At the start of every hurricane season I recall those times and think about how remarkable they were (and revisit my amazement that I remember them so well). And even though I’ve since been through several hurricanes as an adult (with quite a different level of concern and attention!), I do miss those times when all I focused on was how marvelous and impressive Mother Nature could be when she bared her fury.

Hedonism Heaven

no_stl.jpgDay 2 in N’awlins. Spent a wonderful (but hot) afternoon watching the artists and the tourists watching the artists around Jackson Square, next to the gourgeous Saint Louis Cathedral. Then spent another hour or so at a sidewalk cafe in the French Market area eating cajun popcorn shrimp, drinking the local’s Abita Amber Ale (terrific micro brew), and listening to a jazz quartet workin’ the notes despite the heat.

no_02.jpgTook a walk this evening after dinner hoping to find a nice, quiet place to have a cup of coffee. Being Sunday night, all the coffee shops were closed. So we ended up buying milk at the tiny A&P on Royal Street and were heading back to the hotel to make our own coffee. I thought, “Let’s loop a couple blocks through Bourbon Street and then head back.” Bourbon Street. If you’ve been there, hearing those words will either take you back to a memory you’re trying to forget, or one that you recall with fondness but vow never to repeat that foolishness again! The saying “anything goes” comes immediately to mind when you see Bourbon Street…and we aren’t anywhere near Mardi Gras time. While the music is hot and seems to be coming out of everyfourth establishment, with a true potpourri of rock one place, blues the next, jazz the next, and zydeco on the corner (THAT was by far the best), the real “show” is the drunken tourists and the seedier establishments who try to lure you into to see their shows (and no doubt buy their watered down drinks). They say that during Mardi Gras Bourbon Street literally becomes a lawless strip of hedonistic “fun” where the cops couldn’t control things if they wanted to…a mob mentality fueled by alcohol and an off-world desire to be weirder than the person next to you. More tomorrow night.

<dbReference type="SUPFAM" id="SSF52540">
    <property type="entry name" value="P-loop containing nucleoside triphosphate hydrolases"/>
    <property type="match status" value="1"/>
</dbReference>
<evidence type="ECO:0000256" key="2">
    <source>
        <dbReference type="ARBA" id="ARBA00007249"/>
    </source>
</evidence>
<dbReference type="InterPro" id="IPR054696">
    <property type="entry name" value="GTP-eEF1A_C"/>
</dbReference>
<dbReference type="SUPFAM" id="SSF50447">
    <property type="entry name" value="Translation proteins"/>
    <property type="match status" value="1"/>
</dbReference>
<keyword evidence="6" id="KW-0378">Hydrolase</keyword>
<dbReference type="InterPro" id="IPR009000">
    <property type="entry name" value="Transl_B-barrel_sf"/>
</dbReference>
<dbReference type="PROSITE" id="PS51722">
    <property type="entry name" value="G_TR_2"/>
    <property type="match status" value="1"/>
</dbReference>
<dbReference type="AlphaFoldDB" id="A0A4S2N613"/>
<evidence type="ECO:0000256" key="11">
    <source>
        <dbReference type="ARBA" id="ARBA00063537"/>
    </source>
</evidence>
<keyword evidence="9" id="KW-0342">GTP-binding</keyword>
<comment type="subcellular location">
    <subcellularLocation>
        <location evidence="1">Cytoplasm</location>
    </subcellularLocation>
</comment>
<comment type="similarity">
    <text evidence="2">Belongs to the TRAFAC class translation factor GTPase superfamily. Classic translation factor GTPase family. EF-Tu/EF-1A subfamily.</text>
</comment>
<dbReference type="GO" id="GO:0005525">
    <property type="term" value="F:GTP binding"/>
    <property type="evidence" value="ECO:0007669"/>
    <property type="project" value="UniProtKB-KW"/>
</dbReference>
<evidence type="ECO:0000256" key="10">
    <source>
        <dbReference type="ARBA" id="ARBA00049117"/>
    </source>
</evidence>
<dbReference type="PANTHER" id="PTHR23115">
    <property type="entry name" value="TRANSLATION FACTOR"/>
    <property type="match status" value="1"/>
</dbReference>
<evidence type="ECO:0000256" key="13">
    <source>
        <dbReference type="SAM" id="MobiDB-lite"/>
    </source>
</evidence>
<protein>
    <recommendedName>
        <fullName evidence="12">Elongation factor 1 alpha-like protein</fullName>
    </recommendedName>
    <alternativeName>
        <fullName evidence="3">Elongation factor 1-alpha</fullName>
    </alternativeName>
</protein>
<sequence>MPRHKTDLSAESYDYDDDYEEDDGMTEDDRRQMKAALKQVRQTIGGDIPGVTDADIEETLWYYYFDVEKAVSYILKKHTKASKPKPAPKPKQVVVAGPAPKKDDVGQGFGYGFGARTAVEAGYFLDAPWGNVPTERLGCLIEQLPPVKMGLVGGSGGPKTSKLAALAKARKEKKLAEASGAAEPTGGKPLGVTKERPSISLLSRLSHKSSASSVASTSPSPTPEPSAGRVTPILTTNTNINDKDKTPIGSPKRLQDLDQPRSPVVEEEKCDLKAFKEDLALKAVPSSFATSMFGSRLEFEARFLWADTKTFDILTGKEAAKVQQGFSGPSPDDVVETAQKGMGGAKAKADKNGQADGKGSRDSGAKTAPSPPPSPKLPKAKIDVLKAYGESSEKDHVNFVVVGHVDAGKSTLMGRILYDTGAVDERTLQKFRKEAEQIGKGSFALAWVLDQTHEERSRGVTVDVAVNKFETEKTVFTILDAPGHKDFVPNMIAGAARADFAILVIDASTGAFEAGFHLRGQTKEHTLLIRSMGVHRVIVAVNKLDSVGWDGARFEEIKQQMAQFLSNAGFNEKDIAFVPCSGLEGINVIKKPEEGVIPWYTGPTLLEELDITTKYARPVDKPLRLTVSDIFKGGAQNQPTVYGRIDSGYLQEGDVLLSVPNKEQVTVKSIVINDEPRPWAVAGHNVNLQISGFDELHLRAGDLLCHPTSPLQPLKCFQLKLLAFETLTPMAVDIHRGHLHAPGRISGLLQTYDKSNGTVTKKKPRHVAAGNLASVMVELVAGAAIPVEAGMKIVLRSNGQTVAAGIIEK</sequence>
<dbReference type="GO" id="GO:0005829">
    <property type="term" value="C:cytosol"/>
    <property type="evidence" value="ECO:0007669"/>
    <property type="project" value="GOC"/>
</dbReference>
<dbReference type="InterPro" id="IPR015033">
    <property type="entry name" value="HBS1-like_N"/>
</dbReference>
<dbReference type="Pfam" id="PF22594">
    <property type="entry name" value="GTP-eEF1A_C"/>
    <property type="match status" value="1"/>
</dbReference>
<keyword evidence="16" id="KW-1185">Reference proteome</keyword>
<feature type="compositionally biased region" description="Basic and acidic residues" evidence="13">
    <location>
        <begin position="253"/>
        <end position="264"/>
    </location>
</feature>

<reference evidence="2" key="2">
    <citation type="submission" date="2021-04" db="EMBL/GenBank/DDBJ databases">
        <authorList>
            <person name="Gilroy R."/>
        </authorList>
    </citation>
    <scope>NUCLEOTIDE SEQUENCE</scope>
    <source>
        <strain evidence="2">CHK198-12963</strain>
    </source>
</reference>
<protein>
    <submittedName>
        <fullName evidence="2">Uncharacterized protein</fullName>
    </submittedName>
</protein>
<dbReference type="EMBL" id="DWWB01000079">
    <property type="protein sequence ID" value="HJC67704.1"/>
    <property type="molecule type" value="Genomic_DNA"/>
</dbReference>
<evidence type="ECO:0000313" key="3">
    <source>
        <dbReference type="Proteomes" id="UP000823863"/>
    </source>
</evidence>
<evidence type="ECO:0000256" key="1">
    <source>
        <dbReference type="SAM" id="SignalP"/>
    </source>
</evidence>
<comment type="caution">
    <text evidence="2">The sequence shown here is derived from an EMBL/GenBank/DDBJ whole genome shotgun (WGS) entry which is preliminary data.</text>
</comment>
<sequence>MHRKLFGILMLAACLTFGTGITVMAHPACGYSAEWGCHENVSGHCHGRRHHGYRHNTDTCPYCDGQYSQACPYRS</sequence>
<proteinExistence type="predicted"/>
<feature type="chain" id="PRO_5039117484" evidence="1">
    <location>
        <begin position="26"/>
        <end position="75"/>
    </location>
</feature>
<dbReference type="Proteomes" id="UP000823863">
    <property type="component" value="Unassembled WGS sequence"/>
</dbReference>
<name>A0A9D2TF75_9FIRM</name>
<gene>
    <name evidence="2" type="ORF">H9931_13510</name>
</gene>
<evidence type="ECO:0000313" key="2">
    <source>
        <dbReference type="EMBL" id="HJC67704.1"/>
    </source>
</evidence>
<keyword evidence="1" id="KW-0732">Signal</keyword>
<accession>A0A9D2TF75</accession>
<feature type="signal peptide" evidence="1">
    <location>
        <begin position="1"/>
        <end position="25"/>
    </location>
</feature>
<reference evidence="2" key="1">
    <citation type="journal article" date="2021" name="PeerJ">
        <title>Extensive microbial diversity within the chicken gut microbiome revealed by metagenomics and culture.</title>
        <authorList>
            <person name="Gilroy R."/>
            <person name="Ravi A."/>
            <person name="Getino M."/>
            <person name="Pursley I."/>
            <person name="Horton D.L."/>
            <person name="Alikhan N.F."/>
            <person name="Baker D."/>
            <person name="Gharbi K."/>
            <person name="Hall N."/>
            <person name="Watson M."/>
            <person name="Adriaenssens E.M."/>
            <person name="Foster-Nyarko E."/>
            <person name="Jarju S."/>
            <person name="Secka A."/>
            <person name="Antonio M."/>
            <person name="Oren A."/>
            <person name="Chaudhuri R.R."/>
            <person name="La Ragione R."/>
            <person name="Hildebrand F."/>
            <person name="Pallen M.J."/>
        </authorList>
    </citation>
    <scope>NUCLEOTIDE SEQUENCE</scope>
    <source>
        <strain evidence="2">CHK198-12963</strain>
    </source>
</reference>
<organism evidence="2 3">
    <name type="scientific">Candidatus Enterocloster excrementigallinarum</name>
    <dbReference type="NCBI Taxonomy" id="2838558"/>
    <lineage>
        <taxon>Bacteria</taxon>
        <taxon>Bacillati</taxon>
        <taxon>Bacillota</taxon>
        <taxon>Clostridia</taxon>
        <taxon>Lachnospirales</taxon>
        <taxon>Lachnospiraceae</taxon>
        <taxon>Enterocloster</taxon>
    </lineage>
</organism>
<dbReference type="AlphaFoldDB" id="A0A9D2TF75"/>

Vieux Carre in N’awlins

no_01.jpgGreetings from the Vieux Carre in N’awlins, or in English, The French Quarter in New Orleans. Four-day business pleasure trip with some overindulgence on the side (actually, continually). You cannot stay in the French Quarter and not eat well…unless you never leave your hotel room, and even then, room service is killer. We ate at the Royal Cafe on Royal Street, and dined on the second level balcony overlooking the crazies roaming the street below. The French Quarter is at it’s most fascinating around dusk when it truly comes alive as people seem to appear out of nowhere in all shapes, sizes, fantasies, and intent. A true melting pot of lost souls. The tourists are thick as mosquitoes (in quantity…I don’t know any of them well enough to comment on their mental abilities…) and the locals seem to ignore them for the most part (the locals that live, not work, here). Since today was a travel day, we only wandered around a little bit, and tomorrow we’ll hit the cobblestones and see what kind of mischief we can get into, although one shouldn’t think that out loud here in The Big Easy (a name I’m told the locals hate, but Hollywood loved), who’s history is replete with the worst that can happen in dense urban settings. For all it’s aged, European-like charm, New Orleans has a varied past that belies its touristy image. More tomorrow!